Favianna Rodriguez explains: [and this whole article is worth reading]
Fairey loves to rip off the art of people who are part of the counter culture, many times they are people of color, or groups who have fought for social justice, or radicals who have fought against their own countries. In my opinion, this is commodification. The fact that he feels entitled to do this points at his white privilege and white entitlement. When you rip off Cuban artists, Chicano artists, even groups like the Black Panthers - and you fail to give credit - that to me is an excercise of white privilege.
The People’s History posters are not about taking graphics from history, but producing new graphics about that history, and encouraging people to learn, to pique their interest. In some ways, Shepard’s project is the complete inverse of that. His is about stripping the historical context from actual graphics and using them to make money because they imply some sense of authenticity. …
What is important to me is how Fairey exemplifies in many ways the operational model of capitalism. He extracts resources largely from political struggles of Third World and working class people, and then simultaneously sells a slightly processed version of the resources to both wealthy elites in the North, but also cheaper mass-commodity versions to the very same people he is stealing from!
but, of course, it’s complicated. some guy who created FUCT, a clothing brand that claims to be the “synonym of anti-consumerism and progressive thinking by leading the path of decadent and counter-culture aesthetics” [wut!?!], says he was the first person to steal this picture of Angela Davis (and deprive it of context, and fail to credit the original artist) for advertisements and t-shirts, and Fairey just stole from him. so who’s really to blame? (another complication: as Rodriguez points out, “copyright laws work in the favor of the corporate elite” and are usually used by states & corporations to punish and censor artists. then again, she adds, Fairey is pretty much part of the corporate elite at this point.)
it would be easy here to say “blah all art involves using & building off of other people’s ideas, forms, and techniques, [anarchists may add: ‘and copyright is a crock of statist shit’] so it doesn’t really matter”, but i think that’s a fallacy, just like saying “blah all the stores at the mall exploit their workers, from poor women of color in maquilas all the way up to folks working in retail, so it doesn’t really matter which one i shop at” [which, by the way, is a thing that most of us believe]. ultimately, even though i don’t give a fuck about copyright & the legal system it’s a part of, i still think it’s mega shitty to steal, recuperate, and profit from imagery like this.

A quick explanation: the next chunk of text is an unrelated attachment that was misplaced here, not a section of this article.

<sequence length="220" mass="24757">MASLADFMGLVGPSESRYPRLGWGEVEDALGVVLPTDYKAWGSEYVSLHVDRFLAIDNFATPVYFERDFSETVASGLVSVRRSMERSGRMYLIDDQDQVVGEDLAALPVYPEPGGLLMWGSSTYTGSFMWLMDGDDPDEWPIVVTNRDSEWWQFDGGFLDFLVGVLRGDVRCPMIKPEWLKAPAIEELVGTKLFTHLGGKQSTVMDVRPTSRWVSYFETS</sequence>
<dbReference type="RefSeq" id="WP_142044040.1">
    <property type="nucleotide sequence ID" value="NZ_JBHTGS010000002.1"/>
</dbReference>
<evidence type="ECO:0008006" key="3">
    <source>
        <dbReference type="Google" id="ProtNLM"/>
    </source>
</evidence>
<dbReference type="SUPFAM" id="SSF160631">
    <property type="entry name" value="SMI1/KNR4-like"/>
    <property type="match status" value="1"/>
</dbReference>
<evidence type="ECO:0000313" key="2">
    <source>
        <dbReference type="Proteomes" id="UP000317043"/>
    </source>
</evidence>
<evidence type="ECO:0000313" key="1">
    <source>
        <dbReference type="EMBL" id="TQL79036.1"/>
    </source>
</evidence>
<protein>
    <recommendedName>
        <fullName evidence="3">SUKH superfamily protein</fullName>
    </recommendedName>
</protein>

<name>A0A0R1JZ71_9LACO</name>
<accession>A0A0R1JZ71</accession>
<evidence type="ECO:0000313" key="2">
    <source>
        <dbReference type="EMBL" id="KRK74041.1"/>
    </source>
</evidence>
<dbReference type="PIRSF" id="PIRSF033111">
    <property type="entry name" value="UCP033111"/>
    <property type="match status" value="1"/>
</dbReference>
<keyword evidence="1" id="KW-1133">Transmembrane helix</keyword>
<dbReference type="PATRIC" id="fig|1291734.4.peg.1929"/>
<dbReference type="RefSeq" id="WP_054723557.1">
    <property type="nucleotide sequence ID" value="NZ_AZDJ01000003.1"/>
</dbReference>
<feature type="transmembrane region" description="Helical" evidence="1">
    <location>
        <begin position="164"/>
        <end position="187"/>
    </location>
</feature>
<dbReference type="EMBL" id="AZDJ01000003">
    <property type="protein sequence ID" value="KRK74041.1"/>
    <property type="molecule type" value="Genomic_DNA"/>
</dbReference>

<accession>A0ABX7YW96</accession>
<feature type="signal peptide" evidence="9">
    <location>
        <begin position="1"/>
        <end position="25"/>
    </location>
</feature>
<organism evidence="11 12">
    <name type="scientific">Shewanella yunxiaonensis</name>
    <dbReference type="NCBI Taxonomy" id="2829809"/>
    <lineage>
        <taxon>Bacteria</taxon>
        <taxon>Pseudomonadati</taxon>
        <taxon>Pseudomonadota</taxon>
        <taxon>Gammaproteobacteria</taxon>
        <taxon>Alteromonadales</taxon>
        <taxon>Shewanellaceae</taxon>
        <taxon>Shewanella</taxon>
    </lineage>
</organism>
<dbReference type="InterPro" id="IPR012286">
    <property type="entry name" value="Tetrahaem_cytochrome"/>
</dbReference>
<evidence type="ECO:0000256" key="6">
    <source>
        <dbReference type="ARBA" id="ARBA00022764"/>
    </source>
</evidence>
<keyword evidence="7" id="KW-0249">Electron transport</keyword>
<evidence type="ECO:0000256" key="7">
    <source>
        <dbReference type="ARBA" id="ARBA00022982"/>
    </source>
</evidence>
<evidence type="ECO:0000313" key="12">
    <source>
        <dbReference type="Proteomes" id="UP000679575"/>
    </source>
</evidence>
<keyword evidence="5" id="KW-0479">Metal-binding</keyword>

what can be done? i don’t know. Fairey’s getting tarnished a little in the mainstream media, and facing legal repercussions, for “destroying documents, manufacturing evidence and other misconduct” while being sued for using an AP image in his Obama “HOPE” poster, but that may just make his claim to be representing ‘authentic’ dissent or rebellion stronger. situationists tell us that detournement, the opposite of recuperation, is a strategy, but it’s hard to imagine even the most successful mass-media ‘culture jamming’ giving Fairey the comeuppance he deserves. should we deface all his public art? yes. should we try to educate everyone wearing an “obey” hat or t-shirt? sure. should we consider some method of derailing the retail operation around “obey” products? probably. should
wesomeone beat him up again? sure, why the hell not.
in sum, FUCK CAPITALISM and its flunkies!
thanks for reading.
*the “disconnecting images…” quote at the top is by Favianna Rodriguez, interviewed in this article.
Japanese-American Internment (the result of Executive Order 9066.)
Perpetual reblogging. As if on cue, a very good example of institutional discrimination.
I think it’s time to kill for our women , Time to heal our women, be real to our womenAnd if we don’t we’ll have a race of babiesThat will hate the ladies, that make the babiesAnd since a man can’t make oneHe has no right to tell a woman when and where to create one